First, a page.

Google Develop AI for Detecting Abnormal Chest X-Rays Using Deep Learning


On friday we talked about a nature publication by google. Ai scientists that showed how a deep learning system could detect abnormal chest xrays rays with an accuracy. Rivaling that of professional radiologists. The system only detects whether a chess scan is normal or not and is not trained to detect specific conditions. The goal here is to increase productivity and efficiency of radiologists clinical process. Let's examine some a i x ray. Science first of all how to rays work xrays are a type of radiation energy. Wave that can go through. Relatively thick objects without being absorbed or scattered very much. X rays have shorter wavelengths than visible light which makes them invisible to the human eye for medical applications of vacuum x. Ray tube accelerates electrons to collide with a metal and owed and creates rays these rays are then directed towards the intended target like a broken arm for example and then picked up by digital detectors called image plates on the other side differ body tissues absorb x rays differently so the high amount of calcium in bones for example makes them especially efficient at x ray. Absorption and this highly visible on the image detector soft tissues like lungs are slightly lighter but also visible making x ray and efficient method to diagnose pneumonia or pleural a fusion Which is fluid in the lungs. For example according to this latest nature publication approximately eight hundred and thirty seven million chest. Xrays are obtained yearly worldwide. That is a lot of pictures for radiologists to look at and can lead to longer wait times and diagnosis delays. And of course. This is why there's interest in developing ai. Tools to streamline the process many algorithms have already been developed but are rather aimed at detecting specific problems on an x ray. The google ai. Scientists however developed a deep learning system capable of sorting chest xrays into either normal or abnormal data intending. To lighten the case load on radiologists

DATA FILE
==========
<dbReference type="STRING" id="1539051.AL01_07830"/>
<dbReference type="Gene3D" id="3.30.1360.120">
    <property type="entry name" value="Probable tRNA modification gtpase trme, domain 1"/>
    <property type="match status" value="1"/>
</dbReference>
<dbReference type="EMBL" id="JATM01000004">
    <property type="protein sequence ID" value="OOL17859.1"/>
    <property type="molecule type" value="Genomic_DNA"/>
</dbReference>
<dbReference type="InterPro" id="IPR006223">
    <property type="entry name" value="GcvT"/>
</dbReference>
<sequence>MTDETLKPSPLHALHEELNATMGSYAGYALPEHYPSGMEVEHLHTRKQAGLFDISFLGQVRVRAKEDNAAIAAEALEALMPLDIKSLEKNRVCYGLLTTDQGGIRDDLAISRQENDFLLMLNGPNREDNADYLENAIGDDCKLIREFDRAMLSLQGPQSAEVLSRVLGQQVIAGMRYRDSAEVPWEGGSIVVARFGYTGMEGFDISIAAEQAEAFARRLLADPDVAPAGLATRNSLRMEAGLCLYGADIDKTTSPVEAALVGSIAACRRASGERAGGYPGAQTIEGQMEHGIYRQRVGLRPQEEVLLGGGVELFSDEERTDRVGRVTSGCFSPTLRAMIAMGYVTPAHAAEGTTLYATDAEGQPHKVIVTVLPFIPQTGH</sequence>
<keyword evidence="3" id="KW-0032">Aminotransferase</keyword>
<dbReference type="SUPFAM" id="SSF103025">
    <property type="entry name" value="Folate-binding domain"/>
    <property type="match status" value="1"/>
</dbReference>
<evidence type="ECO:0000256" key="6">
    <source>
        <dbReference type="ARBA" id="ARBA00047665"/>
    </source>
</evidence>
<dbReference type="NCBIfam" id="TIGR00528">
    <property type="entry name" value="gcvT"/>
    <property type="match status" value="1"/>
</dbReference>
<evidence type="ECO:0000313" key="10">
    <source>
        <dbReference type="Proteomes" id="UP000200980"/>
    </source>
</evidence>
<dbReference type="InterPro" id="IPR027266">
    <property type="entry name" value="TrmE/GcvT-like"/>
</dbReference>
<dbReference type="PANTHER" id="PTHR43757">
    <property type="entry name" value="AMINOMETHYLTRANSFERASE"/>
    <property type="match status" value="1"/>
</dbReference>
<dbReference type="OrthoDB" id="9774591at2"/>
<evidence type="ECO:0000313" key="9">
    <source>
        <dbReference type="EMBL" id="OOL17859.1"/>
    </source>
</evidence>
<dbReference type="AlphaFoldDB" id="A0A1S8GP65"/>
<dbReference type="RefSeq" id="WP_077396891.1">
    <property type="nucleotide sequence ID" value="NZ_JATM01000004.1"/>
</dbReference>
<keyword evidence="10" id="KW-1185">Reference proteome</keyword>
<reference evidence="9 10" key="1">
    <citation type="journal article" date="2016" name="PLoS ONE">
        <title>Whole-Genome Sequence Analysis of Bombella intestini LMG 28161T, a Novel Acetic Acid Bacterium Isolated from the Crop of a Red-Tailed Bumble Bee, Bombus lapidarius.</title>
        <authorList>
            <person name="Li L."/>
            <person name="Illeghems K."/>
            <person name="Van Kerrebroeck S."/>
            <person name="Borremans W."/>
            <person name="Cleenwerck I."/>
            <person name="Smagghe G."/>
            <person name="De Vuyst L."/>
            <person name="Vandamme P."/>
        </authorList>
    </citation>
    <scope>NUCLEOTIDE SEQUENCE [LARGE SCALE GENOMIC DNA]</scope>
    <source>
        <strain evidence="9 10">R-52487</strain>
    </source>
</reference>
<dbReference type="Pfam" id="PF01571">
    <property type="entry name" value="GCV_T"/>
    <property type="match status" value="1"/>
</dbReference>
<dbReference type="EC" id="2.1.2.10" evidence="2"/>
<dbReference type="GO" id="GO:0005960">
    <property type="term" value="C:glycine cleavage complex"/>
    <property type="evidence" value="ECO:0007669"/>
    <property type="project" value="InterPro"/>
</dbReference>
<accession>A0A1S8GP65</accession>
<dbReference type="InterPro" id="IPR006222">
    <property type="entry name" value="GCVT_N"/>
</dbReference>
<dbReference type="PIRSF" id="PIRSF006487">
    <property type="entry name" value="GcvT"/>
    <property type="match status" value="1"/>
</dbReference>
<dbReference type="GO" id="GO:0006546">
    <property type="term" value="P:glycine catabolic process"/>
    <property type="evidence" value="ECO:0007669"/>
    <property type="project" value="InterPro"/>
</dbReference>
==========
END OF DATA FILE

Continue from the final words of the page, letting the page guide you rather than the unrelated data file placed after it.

Coming up next